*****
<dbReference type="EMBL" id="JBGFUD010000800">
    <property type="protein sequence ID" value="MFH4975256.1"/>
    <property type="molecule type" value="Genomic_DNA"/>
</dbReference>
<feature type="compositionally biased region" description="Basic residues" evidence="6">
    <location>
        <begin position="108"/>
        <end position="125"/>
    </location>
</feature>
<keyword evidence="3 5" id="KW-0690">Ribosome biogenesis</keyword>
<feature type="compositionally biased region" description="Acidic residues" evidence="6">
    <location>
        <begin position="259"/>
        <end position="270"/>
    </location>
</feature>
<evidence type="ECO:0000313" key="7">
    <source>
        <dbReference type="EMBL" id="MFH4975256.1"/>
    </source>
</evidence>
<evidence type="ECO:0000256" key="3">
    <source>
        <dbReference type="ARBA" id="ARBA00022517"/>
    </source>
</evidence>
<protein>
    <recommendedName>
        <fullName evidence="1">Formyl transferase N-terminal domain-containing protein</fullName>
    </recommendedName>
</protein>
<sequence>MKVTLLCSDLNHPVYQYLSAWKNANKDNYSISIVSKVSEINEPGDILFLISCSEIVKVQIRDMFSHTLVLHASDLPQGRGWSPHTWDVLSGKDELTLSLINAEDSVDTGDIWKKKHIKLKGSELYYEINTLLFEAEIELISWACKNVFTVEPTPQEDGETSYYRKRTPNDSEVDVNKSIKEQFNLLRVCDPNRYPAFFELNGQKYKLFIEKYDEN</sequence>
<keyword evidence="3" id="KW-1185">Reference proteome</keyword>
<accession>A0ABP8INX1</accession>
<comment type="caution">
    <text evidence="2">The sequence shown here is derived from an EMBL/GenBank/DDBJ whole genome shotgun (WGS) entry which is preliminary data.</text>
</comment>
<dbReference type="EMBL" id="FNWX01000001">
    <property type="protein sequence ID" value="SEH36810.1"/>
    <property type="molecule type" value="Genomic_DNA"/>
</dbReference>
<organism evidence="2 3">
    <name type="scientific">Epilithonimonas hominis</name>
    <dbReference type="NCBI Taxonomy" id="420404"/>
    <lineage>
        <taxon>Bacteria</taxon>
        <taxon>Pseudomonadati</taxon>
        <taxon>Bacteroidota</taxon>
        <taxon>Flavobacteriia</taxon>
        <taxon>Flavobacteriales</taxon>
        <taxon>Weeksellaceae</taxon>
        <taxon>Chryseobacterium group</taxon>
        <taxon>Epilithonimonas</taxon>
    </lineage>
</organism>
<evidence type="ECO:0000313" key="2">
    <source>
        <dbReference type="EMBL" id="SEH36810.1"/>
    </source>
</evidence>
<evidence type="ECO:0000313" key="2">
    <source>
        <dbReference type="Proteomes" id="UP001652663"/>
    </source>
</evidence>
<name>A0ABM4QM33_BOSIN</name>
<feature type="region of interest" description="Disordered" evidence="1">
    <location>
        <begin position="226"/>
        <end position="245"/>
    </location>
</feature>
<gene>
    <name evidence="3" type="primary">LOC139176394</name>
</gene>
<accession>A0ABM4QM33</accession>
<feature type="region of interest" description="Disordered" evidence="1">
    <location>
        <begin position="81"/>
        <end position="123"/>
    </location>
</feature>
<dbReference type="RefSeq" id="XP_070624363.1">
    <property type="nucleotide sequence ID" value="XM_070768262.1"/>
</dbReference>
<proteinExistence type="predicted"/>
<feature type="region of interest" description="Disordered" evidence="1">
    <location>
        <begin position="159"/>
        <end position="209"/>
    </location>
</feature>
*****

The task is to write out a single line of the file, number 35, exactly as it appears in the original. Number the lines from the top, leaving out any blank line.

<accession>A0ABP8INX1</accession>